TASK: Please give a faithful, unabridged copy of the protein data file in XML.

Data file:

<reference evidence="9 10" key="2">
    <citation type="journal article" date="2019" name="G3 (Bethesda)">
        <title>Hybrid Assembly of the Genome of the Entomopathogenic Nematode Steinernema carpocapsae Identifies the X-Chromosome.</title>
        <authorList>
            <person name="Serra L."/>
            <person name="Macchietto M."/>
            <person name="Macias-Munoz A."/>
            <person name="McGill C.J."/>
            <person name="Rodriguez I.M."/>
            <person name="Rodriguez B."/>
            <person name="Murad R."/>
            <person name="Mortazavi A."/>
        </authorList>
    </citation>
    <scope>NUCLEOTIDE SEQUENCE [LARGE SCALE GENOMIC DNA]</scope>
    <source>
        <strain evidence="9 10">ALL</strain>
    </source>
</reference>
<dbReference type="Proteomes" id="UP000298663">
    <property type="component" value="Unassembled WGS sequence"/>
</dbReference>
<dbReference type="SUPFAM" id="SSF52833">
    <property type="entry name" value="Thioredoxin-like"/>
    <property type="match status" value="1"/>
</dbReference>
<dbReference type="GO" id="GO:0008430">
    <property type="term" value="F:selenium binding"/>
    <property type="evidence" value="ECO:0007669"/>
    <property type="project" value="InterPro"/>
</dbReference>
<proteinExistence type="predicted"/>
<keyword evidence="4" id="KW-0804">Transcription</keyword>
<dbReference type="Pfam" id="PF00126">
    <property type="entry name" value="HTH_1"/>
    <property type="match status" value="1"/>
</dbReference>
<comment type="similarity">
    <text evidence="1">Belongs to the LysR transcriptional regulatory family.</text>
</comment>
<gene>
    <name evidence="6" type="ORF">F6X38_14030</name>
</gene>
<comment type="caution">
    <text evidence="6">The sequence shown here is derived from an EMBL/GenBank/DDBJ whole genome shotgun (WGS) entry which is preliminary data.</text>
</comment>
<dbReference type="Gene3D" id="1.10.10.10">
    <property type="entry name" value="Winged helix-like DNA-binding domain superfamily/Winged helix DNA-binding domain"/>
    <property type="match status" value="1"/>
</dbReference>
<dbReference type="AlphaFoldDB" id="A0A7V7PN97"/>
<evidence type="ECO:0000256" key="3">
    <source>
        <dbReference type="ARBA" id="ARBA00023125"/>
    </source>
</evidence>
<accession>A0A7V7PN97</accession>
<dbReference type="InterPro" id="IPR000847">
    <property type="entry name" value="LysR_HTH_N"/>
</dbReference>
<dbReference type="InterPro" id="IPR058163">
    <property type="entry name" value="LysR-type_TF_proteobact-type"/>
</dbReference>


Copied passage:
<reference evidence="9 10" key="2">
    <citation type="journal article" date="2019" name="G3 (Bethesda)">
        <title>Hybrid Assembly of the Genome of the Entomopathogenic Nematode Steinernema carpocapsae Identifies the X-Chromosome.</title>
        <authorList>
            <person name="Serra L."/>
            <person name="Macchietto M."/>
            <person name="Macias-Munoz A."/>
            <person name="McGill C.J."/>
            <person name="Rodriguez I.M."/>
            <person name="Rodriguez B."/>
            <person name="Murad R."/>
            <person name="Mortazavi A."/>
        </authorList>
    </citation>
    <scope>NUCLEOTIDE SEQUENCE [LARGE SCALE GENOMIC DNA]</scope>
    <source>
        <strain evidence="9 10">ALL</strain>
    </source>
</reference>
<dbReference type="Proteomes" id="UP000298663">
    <property type="component" value="Unassembled WGS sequence"/>
</dbReference>
<dbReference type="SUPFAM" id="SSF52833">
    <property type="entry name" value="Thioredoxin-like"/>
    <property type="match status" value="1"/>
</dbReference>
<dbReference type="GO" id="GO:0008430">
    <property type="term" value="F:selenium binding"/>
    <property type="evidence" value="ECO:0007669"/>
    <property type="project" value="InterPro"/>
</dbReference>
<proteinExistence type="predicted"/>
<keyword evidence="4" id="KW-0804">Transcription</keyword>
<dbReference type="Pfam" id="PF00126">
    <property type="entry name" value="HTH_1"/>
    <property type="match status" value="1"/>
</dbReference>
<comment type="similarity">
    <text evidence="1">Belongs to the LysR transcriptional regulatory family.</text>
</comment>
<gene>
    <name evidence="6" type="ORF">F6X38_14030</name>
</gene>
<comment type="caution">
    <text evidence="6">The sequence shown here is derived from an EMBL/GenBank/DDBJ whole genome shotgun (WGS) entry which is preliminary data.</text>
</comment>
<dbReference type="Gene3D" id="1.10.10.10">
    <property type="entry name" value="Winged helix-like DNA-binding domain superfamily/Winged helix DNA-binding domain"/>
    <property type="match status" value="1"/>
</dbReference>
<dbReference type="AlphaFoldDB" id="A0A7V7PN97"/>
<evidence type="ECO:0000256" key="3">
    <source>
        <dbReference type="ARBA" id="ARBA00023125"/>
    </source>
</evidence>
<accession>A0A7V7PN97</accession>
<dbReference type="InterPro" id="IPR000847">
    <property type="entry name" value="LysR_HTH_N"/>
</dbReference>
<dbReference type="InterPro" id="IPR058163">
    <property type="entry name" value="LysR-type_TF_proteobact-type"/>
</dbReference>